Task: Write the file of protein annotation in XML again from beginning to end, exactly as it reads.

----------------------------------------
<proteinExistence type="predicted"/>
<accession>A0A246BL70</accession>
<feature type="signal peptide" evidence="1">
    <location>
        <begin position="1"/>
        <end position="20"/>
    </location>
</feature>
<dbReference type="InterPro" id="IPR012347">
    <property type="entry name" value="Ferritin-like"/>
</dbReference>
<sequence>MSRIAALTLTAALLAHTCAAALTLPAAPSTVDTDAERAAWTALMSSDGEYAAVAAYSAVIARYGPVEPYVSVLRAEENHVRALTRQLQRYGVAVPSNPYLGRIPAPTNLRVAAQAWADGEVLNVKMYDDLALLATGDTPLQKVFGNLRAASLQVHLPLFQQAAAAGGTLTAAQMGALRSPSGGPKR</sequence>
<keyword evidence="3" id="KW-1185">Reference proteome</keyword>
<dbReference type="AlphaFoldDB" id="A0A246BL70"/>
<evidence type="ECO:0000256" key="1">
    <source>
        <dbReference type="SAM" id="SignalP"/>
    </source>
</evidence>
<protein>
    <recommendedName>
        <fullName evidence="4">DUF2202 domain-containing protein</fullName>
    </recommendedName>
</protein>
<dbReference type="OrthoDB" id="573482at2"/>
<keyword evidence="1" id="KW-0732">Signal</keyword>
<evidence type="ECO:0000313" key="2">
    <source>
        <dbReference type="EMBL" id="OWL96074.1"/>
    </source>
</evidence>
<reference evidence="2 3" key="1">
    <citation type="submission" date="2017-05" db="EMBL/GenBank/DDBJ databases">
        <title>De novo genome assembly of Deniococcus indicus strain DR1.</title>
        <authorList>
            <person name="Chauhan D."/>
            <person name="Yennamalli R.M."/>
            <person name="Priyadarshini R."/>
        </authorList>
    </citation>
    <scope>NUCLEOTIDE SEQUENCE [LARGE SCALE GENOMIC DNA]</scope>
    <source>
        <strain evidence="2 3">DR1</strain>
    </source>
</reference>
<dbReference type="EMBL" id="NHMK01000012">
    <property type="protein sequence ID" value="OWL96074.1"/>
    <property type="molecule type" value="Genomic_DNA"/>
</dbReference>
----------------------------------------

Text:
<proteinExistence type="predicted"/>
<accession>A0A246BL70</accession>
<feature type="signal peptide" evidence="1">
    <location>
        <begin position="1"/>
        <end position="20"/>
    </location>
</feature>
<dbReference type="InterPro" id="IPR012347">
    <property type="entry name" value="Ferritin-like"/>
</dbReference>
<sequence>MSRIAALTLTAALLAHTCAAALTLPAAPSTVDTDAERAAWTALMSSDGEYAAVAAYSAVIARYGPVEPYVSVLRAEENHVRALTRQLQRYGVAVPSNPYLGRIPAPTNLRVAAQAWADGEVLNVKMYDDLALLATGDTPLQKVFGNLRAASLQVHLPLFQQAAAAGGTLTAAQMGALRSPSGGPKR</sequence>
<keyword evidence="3" id="KW-1185">Reference proteome</keyword>
<dbReference type="AlphaFoldDB" id="A0A246BL70"/>
<evidence type="ECO:0000256" key="1">
    <source>
        <dbReference type="SAM" id="SignalP"/>
    </source>
</evidence>
<protein>
    <recommendedName>
        <fullName evidence="4">DUF2202 domain-containing protein</fullName>
    </recommendedName>
</protein>
<dbReference type="OrthoDB" id="573482at2"/>
<keyword evidence="1" id="KW-0732">Signal</keyword>
<evidence type="ECO:0000313" key="2">
    <source>
        <dbReference type="EMBL" id="OWL96074.1"/>
    </source>
</evidence>
<reference evidence="2 3" key="1">
    <citation type="submission" date="2017-05" db="EMBL/GenBank/DDBJ databases">
        <title>De novo genome assembly of Deniococcus indicus strain DR1.</title>
        <authorList>
            <person name="Chauhan D."/>
            <person name="Yennamalli R.M."/>
            <person name="Priyadarshini R."/>
        </authorList>
    </citation>
    <scope>NUCLEOTIDE SEQUENCE [LARGE SCALE GENOMIC DNA]</scope>
    <source>
        <strain evidence="2 3">DR1</strain>
    </source>
</reference>
<dbReference type="EMBL" id="NHMK01000012">
    <property type="protein sequence ID" value="OWL96074.1"/>
    <property type="molecule type" value="Genomic_DNA"/>
</dbReference>